In his dispatch afterwards, Lord Chelmsford said: 'To our intense relief the waving of hats was seen from the hastily erected entrenchments, and information soon reached me that the garrison...had for twelve hours made the most gallant resistance I have ever heard of against the determined attack of some 3,000 Zulu's, 350 of whose dead bodies surrounded the post.' Our losses were 17 killed and 9 wounded. Theirs 351 killed that we buried. Their wounded must have been 400 to 500, which they removed under the cover of night.

There are two things which I think have made Rorke's Drift stand out so vividly after all these years. The first, that it took place on the same day as the terrible massacre at Isandhlwana, and the second, that Natal was saved from being overrun by a savage and victorious foe.

Seven VC's were awarded to this one Company of the Regiment which is now the South Wales Borderers. I have told you the names of the four men who won the VC; the other three were Lieutenant Bromhead, Corporal Allen and Private F. Hitch. The Victoria Cross was also awarded to Lieutenant Chard, Royal Engineers, Surgeon Reynolds, and Corporal Schiess, but not one, I regret to say, of those VCs is alive today. In fact, there are only six survivors of Rorke's Drift alive today: Ex-Privates W. Cooper, G. Edwards, H. Martin, W. Owens, H. Williams, and myself.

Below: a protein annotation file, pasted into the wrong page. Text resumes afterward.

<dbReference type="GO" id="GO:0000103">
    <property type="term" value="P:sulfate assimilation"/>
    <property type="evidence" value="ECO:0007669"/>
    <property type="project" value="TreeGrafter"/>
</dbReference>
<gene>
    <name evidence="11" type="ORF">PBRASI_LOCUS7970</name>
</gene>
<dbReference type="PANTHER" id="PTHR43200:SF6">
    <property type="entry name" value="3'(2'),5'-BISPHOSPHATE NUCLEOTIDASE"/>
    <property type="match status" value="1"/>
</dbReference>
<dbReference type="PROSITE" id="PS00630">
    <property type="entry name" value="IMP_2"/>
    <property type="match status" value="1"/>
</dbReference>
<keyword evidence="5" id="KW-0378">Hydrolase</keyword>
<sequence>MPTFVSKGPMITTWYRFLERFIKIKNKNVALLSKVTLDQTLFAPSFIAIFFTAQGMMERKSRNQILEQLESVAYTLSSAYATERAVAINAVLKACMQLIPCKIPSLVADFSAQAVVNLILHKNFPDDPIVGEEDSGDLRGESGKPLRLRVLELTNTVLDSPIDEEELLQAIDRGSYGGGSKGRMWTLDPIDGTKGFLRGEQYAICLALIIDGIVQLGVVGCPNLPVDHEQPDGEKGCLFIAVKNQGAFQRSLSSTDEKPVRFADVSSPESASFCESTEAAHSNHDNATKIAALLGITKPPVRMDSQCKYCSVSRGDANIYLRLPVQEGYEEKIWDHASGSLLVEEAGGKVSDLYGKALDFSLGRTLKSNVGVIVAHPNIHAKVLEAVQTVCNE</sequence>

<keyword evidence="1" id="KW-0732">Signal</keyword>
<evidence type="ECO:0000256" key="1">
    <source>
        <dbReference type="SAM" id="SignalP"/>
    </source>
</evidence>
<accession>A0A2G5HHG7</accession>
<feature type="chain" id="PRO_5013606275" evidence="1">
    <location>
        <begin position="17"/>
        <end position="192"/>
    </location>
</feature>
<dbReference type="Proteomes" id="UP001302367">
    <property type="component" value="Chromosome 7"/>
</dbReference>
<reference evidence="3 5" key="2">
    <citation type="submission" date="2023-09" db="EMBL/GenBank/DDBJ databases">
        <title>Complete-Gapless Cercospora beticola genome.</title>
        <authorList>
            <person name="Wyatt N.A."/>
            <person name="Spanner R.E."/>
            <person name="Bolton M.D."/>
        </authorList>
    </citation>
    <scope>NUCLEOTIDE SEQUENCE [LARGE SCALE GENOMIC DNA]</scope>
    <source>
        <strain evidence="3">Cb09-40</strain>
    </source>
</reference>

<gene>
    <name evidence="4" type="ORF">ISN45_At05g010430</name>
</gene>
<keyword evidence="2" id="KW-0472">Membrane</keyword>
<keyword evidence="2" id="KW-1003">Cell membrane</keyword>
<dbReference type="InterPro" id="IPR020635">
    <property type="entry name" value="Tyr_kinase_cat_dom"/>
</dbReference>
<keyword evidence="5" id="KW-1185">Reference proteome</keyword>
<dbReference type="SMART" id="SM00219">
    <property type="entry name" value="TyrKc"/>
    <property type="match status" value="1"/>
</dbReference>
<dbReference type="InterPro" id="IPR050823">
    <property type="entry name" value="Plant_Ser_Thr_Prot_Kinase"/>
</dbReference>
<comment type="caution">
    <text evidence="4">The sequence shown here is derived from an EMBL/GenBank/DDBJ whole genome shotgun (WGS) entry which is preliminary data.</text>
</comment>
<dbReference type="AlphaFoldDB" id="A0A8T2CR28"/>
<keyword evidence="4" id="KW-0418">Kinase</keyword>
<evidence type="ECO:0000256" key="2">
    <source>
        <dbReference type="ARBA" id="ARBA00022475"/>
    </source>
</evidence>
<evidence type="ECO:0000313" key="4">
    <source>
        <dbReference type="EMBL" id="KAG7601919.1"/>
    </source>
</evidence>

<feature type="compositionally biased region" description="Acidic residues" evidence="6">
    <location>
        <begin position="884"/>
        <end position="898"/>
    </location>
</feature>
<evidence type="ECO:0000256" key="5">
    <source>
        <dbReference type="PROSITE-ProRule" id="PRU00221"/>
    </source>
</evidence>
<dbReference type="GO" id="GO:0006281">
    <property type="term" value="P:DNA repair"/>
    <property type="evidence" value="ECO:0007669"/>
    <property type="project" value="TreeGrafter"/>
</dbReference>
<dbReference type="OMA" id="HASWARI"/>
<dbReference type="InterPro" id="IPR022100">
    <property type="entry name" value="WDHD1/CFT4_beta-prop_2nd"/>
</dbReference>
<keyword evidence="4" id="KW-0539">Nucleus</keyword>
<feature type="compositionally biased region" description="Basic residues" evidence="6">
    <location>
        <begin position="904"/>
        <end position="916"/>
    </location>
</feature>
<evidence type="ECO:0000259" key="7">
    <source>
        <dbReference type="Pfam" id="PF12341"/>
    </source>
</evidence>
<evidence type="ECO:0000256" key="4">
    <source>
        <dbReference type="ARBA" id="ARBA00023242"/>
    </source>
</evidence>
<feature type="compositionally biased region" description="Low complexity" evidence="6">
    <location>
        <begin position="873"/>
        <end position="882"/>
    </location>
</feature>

Sunday, June 10, 2007

Big Joe Speaks the Big Stick--Bomb Iran

"I think we've got to be prepared to take aggressive military action against the Iranians to stop them from killing Americans in Iraq," Lieberman told Bob Schieffer. "And to me, that would include a strike into... over the border into Iran, where we have good evidence that they have a base at which they are training these people coming back into Iraq to kill our soldiers."